Birthdays are a time for celebration.  Once a year your family and friends come together to celebrate the simple fact that you exist.  Gifts are given, food is eaten, candles are lit and blown out, and of course, there is cake.  It’s a special day, no matter who you are or how old.

For me, birthdays are also a time of reflection, a time to think about the prior year and speculate on the year to come.  This year is no different, but it also marks a milestone for me.  This is the year I complete my 40th trip around the sun.  As the old saying goes, “40 is just a number”, and it’s true; but society still places a premium on each decade we mark off on this earth, so I feel I should, at least in some small way, do the same.

I am, by no means, a wise man.  I’ve made my way through these 40 years the best I could.  I’ve made my fair share of mistakes, but I’ve also had my fair share of moments in the sun.  Through it all, I’ve learned a lot of things – many, the hard way.  To mark today’s passing, I’ve decided to share some of those things with you – the 40 most important lessons in my life.  I can only hope they help my children navigate the way through their first 40 trips around the sun, to a place as good as I have.

  1. Your first love is not the same as your true love.  Both will linger with you your entire life, but true love is the only thing capable of filling the hole in your heart.

  2. Mascara doesn’t come easily out of hair that’s been teased and shellacked with Aquanet hairspray.

  3. Process is the last refuge of a weak mind.  It has its place and purpose, but action with thought is wasteful and lazy.

  4. Family is forever – no matter where you go; they’re always with you.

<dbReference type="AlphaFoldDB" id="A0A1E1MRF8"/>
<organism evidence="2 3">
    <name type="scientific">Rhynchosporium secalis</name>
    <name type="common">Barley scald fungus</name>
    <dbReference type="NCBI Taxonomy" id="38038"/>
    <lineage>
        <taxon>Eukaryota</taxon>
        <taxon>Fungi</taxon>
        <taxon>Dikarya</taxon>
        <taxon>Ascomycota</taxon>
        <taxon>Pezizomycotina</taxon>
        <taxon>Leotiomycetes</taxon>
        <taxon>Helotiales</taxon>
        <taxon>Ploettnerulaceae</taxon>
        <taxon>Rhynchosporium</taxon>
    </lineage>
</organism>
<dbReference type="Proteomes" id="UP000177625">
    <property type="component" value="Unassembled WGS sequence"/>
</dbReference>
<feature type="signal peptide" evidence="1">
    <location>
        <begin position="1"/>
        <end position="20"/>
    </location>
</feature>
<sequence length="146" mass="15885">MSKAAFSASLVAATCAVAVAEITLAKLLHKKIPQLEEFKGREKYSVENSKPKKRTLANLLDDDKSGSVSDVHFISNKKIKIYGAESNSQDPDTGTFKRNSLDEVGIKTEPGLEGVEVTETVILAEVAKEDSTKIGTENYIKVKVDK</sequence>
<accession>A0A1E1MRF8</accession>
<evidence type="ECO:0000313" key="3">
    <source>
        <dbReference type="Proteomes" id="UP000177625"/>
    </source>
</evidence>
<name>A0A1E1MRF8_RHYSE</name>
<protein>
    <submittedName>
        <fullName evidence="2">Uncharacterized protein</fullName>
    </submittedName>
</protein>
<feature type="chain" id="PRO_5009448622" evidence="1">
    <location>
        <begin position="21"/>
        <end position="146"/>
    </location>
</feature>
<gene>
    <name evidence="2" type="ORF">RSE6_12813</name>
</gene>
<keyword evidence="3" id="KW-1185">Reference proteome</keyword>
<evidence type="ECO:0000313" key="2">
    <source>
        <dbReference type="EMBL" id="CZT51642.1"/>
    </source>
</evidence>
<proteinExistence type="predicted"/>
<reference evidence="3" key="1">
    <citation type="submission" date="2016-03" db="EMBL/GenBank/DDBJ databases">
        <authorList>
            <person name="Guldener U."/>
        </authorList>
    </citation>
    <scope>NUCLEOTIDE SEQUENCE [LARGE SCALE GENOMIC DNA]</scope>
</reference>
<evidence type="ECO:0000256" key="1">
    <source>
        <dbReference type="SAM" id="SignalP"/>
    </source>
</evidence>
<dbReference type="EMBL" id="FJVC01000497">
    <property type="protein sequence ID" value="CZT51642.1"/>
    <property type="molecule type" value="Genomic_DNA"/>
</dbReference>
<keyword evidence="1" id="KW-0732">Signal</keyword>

5. Any man who can’t share his love of “Star Wars” with his children is a poor parent.

  6. Read More Read More

Star Wars – 1942

Star Wars – 1942

“What would Star Wars have been like if it had taken place during World War II?” If I had a dime for every time I’ve heard that question – well – I would still be broke.  But that’s beside the point.  The point is, the folks over at Sillof’s Workshop DID ask the question, then created a set of custom action figures to provide the answer.

Incredibly detailed one of a kind pieces of artwork, these figures provide a glimpse in to an alternate world populated by bomber pilot Capt. Han Solowski, fighter pilot Corp. Lucas S. Walker, Reichsfurher Vader, and many others.  You can feel the authenticity and attention to detail that adds to the WWII mythos that wraps each figure.

Alas, these figures are long sold to a lucky collector.  But through the miracle of the Internet, we are still able to enjoy them in all their glory.  Head over to Sillof’s Workshop to see the entire series, as well as other reimaginings of the Star Wars universe, including Film Noir Star Wars, Medievel Star Wars, and Samurai Wars.  You won’t be disappointed.